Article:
House Sold With a Lien: Can I Sue?
Last updated 10/29/2019
For many people, their house is one of the largest single investments they will ever make. Because of the scale of personal investment involved, any issues regarding the financial aspect of homeownership can unnerve homeowners, especially an issue as potentially restrictive as a lien.
Discovering a lien on your property can come as a shock. A lien can limit your options, so it is valuable to take the time to understand what liens are, how they function, and what options you have to resolve any issues that arise as a result.
What is a lien?
If someone is unable to pay their debts, the creditor, i.e., the person the debtor needs to pay, may be able to collect funds from the debtor by claiming a share of something of value that the debtor owns. That claim on the debtor's property is known as a lien. Once a lien is placed on a debtor's property, the creditor will get a portion of the funds if the property is sold.
Liens can be placed on all kinds of property, but they are usually placed on the most valuable items a debtor owns, like their home, vehicles, boats, etc., because these types of properties will usually cover or significantly contribute to the amount owed.
What does a lien do?
Once it has been established, a lien limits the property owner's ability to transfer ownership of the property's title; the lien must be satisfied before the property on which the lien is placed is sold. Additionally, there are different types of liens. Some of the more common types of liens include:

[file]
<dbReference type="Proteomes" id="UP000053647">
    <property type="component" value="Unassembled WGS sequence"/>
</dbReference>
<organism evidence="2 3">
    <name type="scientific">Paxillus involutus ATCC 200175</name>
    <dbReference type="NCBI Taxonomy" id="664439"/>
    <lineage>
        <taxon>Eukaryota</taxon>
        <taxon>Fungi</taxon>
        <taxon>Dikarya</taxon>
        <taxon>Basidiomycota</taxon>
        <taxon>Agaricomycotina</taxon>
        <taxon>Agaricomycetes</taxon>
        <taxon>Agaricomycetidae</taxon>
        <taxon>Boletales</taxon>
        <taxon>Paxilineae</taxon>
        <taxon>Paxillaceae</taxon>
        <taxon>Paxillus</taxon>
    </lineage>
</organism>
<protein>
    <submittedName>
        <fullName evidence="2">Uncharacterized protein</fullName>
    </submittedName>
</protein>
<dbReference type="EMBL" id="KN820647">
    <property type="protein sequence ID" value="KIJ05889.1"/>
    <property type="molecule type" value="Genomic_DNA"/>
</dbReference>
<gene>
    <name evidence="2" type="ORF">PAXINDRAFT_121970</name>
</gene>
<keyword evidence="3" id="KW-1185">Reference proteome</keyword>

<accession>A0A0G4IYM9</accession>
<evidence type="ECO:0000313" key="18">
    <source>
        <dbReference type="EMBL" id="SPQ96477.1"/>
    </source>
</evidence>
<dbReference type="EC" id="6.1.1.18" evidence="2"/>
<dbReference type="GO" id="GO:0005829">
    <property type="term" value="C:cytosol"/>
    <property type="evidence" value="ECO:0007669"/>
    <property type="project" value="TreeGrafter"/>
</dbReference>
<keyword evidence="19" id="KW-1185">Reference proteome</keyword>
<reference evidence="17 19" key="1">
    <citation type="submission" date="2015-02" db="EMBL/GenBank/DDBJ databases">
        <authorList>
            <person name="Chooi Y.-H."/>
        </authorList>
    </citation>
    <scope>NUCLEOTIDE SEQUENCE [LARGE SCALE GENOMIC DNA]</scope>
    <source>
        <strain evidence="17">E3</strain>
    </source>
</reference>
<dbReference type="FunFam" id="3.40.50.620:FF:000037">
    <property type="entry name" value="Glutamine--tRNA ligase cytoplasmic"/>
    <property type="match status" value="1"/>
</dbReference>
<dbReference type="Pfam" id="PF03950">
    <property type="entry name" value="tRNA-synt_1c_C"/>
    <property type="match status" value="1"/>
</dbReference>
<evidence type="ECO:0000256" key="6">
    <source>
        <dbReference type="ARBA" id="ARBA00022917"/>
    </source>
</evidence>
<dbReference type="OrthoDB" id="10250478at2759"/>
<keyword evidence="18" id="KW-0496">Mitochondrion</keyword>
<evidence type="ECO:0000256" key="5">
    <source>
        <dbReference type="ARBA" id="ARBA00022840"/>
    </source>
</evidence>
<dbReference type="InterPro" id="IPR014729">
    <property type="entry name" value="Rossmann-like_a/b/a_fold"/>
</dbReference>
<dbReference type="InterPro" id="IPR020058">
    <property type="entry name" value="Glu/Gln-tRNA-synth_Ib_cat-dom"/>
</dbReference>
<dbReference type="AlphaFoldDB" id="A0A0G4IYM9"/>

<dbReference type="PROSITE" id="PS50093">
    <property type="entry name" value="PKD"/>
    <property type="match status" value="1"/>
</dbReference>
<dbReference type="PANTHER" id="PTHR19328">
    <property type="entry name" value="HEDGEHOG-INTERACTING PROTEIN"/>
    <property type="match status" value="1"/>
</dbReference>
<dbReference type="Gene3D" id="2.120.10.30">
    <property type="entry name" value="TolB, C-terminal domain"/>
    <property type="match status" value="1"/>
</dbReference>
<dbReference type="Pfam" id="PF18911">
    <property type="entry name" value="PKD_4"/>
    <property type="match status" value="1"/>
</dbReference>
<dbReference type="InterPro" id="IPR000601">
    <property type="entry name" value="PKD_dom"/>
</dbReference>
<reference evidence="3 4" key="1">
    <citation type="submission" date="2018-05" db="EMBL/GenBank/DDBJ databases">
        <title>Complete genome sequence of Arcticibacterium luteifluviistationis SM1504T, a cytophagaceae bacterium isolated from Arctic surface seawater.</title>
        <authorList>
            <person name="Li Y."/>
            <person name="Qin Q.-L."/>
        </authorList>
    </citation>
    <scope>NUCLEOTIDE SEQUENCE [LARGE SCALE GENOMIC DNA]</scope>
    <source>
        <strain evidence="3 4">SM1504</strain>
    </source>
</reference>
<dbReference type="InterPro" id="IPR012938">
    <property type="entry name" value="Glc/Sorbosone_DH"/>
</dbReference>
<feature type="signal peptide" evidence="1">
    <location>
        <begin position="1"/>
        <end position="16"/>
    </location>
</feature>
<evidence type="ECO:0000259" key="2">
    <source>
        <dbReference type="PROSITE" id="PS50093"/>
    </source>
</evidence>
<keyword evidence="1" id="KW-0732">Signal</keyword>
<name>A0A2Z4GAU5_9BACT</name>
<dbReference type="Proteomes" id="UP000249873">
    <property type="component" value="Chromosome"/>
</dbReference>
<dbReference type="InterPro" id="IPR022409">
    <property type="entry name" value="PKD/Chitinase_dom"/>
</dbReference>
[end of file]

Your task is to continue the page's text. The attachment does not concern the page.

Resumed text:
- Judgment lien
- Mechanic's lien
- Involuntary lien
- General lien
Who can put a lien on your house?
Just as there are many types of liens, there are many types of people and institutions that can put a lien on your property. When talking about who can put a lien on your property, it is worth being aware of both voluntary and involuntary liens.
If you have taken out a mortgage, the creditor may have put a lien on your house as collateral. This mortgage lien is a voluntary lien into which the debtor has knowingly entered.
If you have failed to pay for work you have had done on your property, the contractor you hired could possibly put a lien on your property to pay for their labor and materials. If you have not paid taxes, the government may put on lien on your property to cover those unpaid taxes. These are both examples of involuntary liens.
Can you sue if your house had a lien on it when you purchased it?
Generally, a title search will determine whether a property has a lien on it. It is uncommon for people to purchase property with a lien on it because property usually cannot be sold until any liens are satisfied. However, liens in the name of previous owners can sometimes go unnoticed in a deed.
These types of situations become complicated quickly and trying to navigate this type of legal territory alone can be a challenge. If you are having issues with liens on your property, a legal professional with experience in these types of issues is a valuable resource and may make all the difference.